Tis The Season for Giving
You Contribution May be Tax Deductible
It is the season for giving and your contribution may be tax deductible. The Salvation Army, Jimmie Hale Mission, Red Cross and other nonprofit organizations are accepting donations this time of the year to provide for those in need. Individuals and businesses making contributions to charity should keep in mind several important tax law provisions that have taken effect in recent years. Some of these changes include the following:
Rules for Clothing and Household Items
To be deductible, clothing and household items donated to charity generally must be in good used condition or better. A clothing or household item for which a taxpayer claims a deduction of over $500 does not have to meet this standard if the taxpayer includes a qualified appraisal of the item with the return. Household items include furniture, furnishings, electronics, appliances and linens.
Guidelines for Monetary Donations
To deduct any charitable donation of money, regardless of amount, a taxpayer must have a bank record or a written communication from the charity showing the name of the charity and the date and amount of the contribution. Bank records include canceled checks, bank or credit union statements, and credit card statements. Bank or credit union statements should show the name of the charity, the date, and the amount paid. Credit card statements should show the name of the charity, the date, and the transaction posting date.
Donations of money include those made in cash or by check, electronic funds transfer, credit card and payroll deduction. For payroll deductions, the taxpayer should retain their last pay stub, a Form W-2 wage statement or other document furnished by the employer showing the total amount withheld for charity, along with the pledge card showing the name of the charity.
These requirements for the deduction of monetary donations do not change the long-standing requirement that a taxpayer obtain an acknowledgment from a charity for each deductible donation (either money or property) of $250 or more. However, one statement containing all of the required information may meet both requirements.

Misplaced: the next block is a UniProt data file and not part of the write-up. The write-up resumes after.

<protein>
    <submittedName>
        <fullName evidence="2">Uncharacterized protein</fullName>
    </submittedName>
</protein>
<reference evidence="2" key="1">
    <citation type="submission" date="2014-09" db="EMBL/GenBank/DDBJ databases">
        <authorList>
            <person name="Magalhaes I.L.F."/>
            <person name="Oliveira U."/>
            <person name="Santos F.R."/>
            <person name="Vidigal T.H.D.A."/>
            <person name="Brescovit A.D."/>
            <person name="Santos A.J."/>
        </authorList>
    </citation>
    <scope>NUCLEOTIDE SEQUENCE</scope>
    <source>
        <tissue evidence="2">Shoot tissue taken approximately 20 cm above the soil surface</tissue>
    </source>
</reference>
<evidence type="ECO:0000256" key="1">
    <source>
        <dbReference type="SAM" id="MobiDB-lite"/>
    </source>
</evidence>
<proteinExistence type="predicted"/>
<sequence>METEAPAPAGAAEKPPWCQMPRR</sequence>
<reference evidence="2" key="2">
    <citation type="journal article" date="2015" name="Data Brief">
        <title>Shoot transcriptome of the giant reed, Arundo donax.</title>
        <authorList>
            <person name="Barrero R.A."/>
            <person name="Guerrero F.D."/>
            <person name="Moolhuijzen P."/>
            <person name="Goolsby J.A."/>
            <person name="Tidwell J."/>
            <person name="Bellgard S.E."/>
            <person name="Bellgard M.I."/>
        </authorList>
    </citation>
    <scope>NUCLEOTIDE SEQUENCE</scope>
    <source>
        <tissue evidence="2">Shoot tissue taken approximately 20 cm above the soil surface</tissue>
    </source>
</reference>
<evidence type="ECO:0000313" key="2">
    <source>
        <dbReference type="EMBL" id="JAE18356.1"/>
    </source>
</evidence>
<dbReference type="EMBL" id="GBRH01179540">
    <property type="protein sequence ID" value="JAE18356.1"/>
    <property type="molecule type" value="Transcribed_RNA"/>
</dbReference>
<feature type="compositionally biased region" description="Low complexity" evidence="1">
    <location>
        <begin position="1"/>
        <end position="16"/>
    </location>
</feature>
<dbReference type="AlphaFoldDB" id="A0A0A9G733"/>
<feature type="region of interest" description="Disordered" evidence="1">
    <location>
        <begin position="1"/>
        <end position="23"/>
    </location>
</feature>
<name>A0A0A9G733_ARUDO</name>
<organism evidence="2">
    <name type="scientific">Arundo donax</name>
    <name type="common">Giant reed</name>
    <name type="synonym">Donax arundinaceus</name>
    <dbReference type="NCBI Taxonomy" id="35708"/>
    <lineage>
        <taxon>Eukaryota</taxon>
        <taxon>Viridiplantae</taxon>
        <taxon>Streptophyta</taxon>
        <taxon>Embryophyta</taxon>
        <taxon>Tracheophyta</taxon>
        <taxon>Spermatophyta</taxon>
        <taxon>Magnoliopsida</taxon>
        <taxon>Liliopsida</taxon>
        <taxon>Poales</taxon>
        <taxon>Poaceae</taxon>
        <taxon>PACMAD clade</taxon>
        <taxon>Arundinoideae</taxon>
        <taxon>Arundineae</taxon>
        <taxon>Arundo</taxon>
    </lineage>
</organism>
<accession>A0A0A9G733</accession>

To help plan your holiday-season and year-end giving, the IRS offers the following additional reminders:
•Contributions are deductible in the year made. Thus, donations charged to a credit card before the end of 2011 count for 2011. This is true even if the credit card bill isn’t paid until 2012. Also, checks count for 2011 as long as they are mailed in 2011.
•Check that the organization is qualified. Only donations to qualified organizations are tax-deductible.
•For all donations of property, including clothing and household items, get from the charity, if possible, a receipt that includes the name of the charity, date of the contribution, and a reasonably-detailed description of the donated property. If a donation is left at a charity’s unattended drop site, keep a written record of the donation that includes this information, as well as the fair market value of the property at the time of the donation and the method used to determine that value. Additional rules apply for a contribution of $250 or more.
•And, as always it’s important to keep good records and receipts.